Ipilimumab-induced colitis in patients with metastatic melanoma

Kara M. De Felice, Arjun Gupta, Sagar Rakshit, Sahil Khanna, Lisa A. Kottschade, Heidi D. Finnes, Konstantinos A. Papadakis, Edward V. Loftus, Laura E. Raffals, Svetomir N. Markovic

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42 Scopus citations


Ipilimumab is used for the treatment of metastatic melanoma and is associated with serious immune-related colitis. We aimed to report the clinical features, treatment, and outcomes of patients with ipilimumab-induced colitis. In this retrospective observational study, we identified patients with unresectable melanoma treated with ipilimumab between March 2011 and September 2013. Diarrhea was assessed using the Common Terminology Criteria for Adverse Events, v3.0. Colitis was defined by diarrhea (grade≥2) requiring steroids with or without endoscopic/histologic/radiologic evidence of colitis. A total of 103 patients with metastatic melanoma treated with ipilimumab were identified. Of these, 30 patients (29%) developed diarrhea (all grades), and 23 patients (22%) developed colitis requiring systemic corticosteroid therapy. The median number of ipilimumab doses before onset of diarrhea was 2 (range, 1-4). Six of 23 patients responded to less than 1 mg/kg daily prednisone alone. Fifteen patients required high-dose oral and/or intravenous prednisone (1-2 mg/kg body weight). Six patients had diarrhea refractory to prednisone; five required rescue therapy with budesonide (9-12 mg daily) and one was treated with infliximab (5 mg/kg, three doses). There was one case of severe diarrhea (grade 3) treated successfully with high-dose budesonide (12 mg) monotherapy. Ipilimumab-induced colitis requires early and aggressive medical therapy. Most patients can be successfully managed with systemic corticosteroids. High-dose budesonide is an attractive steroid-sparing agent, however further studies of its efficacy in this setting are needed. Infliximab should be used in refractory cases to avoid colectomy.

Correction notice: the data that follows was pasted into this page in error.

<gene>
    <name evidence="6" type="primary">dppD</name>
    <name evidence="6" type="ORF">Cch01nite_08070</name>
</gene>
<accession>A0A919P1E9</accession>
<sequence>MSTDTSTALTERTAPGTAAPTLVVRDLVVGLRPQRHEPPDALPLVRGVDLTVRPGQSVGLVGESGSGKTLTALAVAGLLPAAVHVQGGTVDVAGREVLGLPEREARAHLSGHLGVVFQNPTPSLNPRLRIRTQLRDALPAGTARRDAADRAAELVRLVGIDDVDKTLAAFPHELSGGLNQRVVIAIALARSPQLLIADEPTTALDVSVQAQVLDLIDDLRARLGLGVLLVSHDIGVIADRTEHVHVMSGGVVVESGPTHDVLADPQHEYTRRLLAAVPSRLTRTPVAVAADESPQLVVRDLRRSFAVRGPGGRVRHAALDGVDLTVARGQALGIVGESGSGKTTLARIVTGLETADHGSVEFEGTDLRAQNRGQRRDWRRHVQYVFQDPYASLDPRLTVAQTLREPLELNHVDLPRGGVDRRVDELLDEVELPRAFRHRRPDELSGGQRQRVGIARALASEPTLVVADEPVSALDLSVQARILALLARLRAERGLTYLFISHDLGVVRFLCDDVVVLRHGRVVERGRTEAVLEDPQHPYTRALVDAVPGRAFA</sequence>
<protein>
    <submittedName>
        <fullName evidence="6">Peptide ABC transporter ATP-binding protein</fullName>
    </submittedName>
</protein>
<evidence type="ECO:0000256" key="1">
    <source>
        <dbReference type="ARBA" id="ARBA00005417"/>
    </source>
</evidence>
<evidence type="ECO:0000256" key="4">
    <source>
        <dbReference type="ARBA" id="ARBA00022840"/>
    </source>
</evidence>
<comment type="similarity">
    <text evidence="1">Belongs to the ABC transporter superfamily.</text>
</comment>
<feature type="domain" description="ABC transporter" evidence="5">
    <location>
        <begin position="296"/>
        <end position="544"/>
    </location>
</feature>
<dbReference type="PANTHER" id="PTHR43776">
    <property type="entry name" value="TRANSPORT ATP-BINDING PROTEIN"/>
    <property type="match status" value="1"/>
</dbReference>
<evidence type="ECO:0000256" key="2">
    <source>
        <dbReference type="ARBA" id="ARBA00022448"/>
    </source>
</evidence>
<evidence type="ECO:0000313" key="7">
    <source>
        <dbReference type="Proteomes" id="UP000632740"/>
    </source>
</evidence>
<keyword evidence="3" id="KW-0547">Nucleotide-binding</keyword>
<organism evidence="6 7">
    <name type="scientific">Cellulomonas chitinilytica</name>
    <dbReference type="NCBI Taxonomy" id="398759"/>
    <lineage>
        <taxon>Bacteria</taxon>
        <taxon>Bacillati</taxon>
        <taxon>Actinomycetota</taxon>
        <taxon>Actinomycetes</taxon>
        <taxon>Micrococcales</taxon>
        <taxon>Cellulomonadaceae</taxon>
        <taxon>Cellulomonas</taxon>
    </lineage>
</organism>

Original languageEnglish (US)
Pages (from-to)321-327
Number of pages7
JournalMelanoma research
Issue number4
StatePublished - Jul 11 2015
Externally publishedYes

Bibliographical note

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© 2015 Wolters Kluwer Health, Inc. All rights reserved.


  • budesonide
  • corticosteroids
  • immune-related adverse events
  • infliximab


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